Unless these other features of climate change are understood, there is a huge risk that Americans will not support strong climate change policy measures of the scale needed in the United States.
Linden, E. (2012) Sandy and The Winds of Change, Los Angeles Times, http://www.latimes.com/news/opinion/commentary/la-oe-linden-sandy-climate-change-20121102,0,2994914.story
Donald A. Brown
Scholar In Residence, Sustainability Ethics and Law
Widener University School of Law
Don: As you know, I appreciate and admire your work immensely. But I feel in this blog you have, perhaps, let some unfounded optimism overtake your thinking. First, there really was no mandate for Obama and, of course, Obama never made climate change a part of his campaign or policies. Second, climate change remains relatively low on the list of concerns of American voters or populace and importantly the general media, despite a possible tic upwards by “Sandy.” I’ll bet you that the media loses interest about Sandy in less than a month such that reporting about climate change drops to pre–campaign lows. I’ll wager a caiprihinia at a beachside bar in Brazil….) Third, Obama certainly did not campaign against coal and I can’t see the media taking a strong stance against it either. Fourth, recently (not all the time) when the media discusses climate change it does so in the context of “disasters,” such as the recent and continuing drought and Sandy. It often fails to say anything about the plight of other countries or discuss climate change in the context of a moral problem or a an insidious problem that is creeping up on us (i.e., not always in the form of a disaster like Sandy). In all probability, if climate change can’t be discussed as an economic issue and job issue for the US it likely will not be discussed in the US media and, hence, the consequences of US actions as a large emitter of GHGs will not be discussed either. I hope I am wrong about all of this.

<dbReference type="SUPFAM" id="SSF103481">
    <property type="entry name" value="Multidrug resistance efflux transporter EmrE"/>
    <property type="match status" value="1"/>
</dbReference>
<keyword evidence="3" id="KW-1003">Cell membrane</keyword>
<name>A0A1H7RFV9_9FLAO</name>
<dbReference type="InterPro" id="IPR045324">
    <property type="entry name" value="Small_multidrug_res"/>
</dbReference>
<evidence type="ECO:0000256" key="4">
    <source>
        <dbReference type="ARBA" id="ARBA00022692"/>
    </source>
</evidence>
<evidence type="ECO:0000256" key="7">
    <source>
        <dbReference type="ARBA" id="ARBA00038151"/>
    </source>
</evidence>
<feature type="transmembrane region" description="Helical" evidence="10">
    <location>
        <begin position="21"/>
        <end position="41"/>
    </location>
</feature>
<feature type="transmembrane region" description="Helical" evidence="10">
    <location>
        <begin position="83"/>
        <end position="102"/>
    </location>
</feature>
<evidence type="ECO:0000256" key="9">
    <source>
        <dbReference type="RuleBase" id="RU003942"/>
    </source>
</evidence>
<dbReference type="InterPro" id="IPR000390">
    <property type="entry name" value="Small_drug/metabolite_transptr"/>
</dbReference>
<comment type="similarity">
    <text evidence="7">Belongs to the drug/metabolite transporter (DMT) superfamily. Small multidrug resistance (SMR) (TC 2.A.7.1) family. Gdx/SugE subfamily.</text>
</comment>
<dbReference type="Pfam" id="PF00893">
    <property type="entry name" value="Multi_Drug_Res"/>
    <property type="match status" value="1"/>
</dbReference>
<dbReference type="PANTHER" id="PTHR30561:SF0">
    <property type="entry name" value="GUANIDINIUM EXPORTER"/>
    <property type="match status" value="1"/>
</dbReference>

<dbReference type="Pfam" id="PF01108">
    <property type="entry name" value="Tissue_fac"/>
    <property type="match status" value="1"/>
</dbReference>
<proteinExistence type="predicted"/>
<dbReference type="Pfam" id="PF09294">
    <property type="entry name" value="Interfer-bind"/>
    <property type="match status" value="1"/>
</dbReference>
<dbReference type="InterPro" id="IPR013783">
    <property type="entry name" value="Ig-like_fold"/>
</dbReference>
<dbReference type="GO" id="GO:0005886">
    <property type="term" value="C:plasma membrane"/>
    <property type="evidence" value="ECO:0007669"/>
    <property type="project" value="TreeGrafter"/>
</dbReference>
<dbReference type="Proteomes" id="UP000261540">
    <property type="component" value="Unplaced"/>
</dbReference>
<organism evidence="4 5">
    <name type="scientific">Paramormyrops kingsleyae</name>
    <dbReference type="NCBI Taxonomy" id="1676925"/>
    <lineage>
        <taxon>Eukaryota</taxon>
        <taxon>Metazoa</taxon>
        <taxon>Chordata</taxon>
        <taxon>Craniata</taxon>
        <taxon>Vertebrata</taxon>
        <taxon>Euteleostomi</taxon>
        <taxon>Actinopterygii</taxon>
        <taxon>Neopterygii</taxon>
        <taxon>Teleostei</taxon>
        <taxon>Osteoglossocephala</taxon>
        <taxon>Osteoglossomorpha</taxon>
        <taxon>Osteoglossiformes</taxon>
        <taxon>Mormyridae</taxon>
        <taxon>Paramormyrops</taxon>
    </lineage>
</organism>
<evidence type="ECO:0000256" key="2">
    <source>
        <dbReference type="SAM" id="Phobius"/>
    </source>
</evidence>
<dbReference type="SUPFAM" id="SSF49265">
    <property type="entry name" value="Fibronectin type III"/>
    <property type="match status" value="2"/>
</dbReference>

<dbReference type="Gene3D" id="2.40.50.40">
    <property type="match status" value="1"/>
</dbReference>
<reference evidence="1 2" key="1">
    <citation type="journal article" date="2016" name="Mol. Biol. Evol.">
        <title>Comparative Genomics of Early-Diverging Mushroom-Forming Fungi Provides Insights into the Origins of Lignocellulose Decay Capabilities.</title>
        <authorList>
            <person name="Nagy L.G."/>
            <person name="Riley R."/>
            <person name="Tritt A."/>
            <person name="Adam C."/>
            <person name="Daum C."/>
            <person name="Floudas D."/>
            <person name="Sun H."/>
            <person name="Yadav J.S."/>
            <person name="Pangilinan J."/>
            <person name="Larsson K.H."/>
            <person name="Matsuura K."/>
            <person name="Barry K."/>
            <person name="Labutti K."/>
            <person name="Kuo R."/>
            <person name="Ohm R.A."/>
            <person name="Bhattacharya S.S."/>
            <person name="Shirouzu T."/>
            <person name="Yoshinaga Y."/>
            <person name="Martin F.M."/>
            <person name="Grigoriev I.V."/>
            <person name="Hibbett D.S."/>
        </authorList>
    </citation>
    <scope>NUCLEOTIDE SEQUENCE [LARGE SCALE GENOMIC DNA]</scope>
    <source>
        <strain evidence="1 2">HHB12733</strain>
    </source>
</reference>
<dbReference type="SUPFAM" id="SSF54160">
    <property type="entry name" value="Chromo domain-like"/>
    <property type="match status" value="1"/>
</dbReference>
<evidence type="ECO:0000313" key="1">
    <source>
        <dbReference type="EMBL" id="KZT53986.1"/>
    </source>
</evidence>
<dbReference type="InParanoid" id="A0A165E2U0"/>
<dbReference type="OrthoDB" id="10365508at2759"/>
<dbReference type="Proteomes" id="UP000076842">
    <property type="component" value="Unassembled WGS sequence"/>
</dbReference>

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Dr. Lemons I completely share your pessimism about the likelihood of US action on climate change for the reasons you outline. Thanks for your comments.
However, the focus of my article was not to predict that the media would finally correct their grave failure to cover climate change adequately, in fact the article claims that they will not do so even if there is some heightened interest from Sandy. Rather the article argues that Americans will likely never fully support the kind of aggressive action on climate change unless the press covers the 5 features of climate change that I identify in this and previous articles on the grave media failures.
I agree completely with you comment that there is no covering in the US press of the impacts of climate change on the rest of the world and I believe the US will never do what we would hope of the United States unless impact on the rest of the world is discussed in the US press. In a previous article in EthicsandClimate.org I wrote about several Scottish Parliamentarians arguing before the Scottish Government passed the toughest climate law in the world that the Scottish people had to accept the costs of aggressive climate policy because the Scottish people had not only economic interests but duties to hundreds of millions of poor vulnerable people around the world.
The focus of my article was not meant to convey optimism about the US Press’s coverage of climate change as a result of Sandy but pessimism that the US press is not up to the job. I do think there will be some short-term renewed interest in climate change as a result of Sandy but that interest, even if lasts for some time, will be totally inadequate.
I do think, however, we all should be putting pressure on the press to reverse their grave failure on climate change for I think they could make a difference if they lived up to their journalistic responsibilities.
Donald A. Brown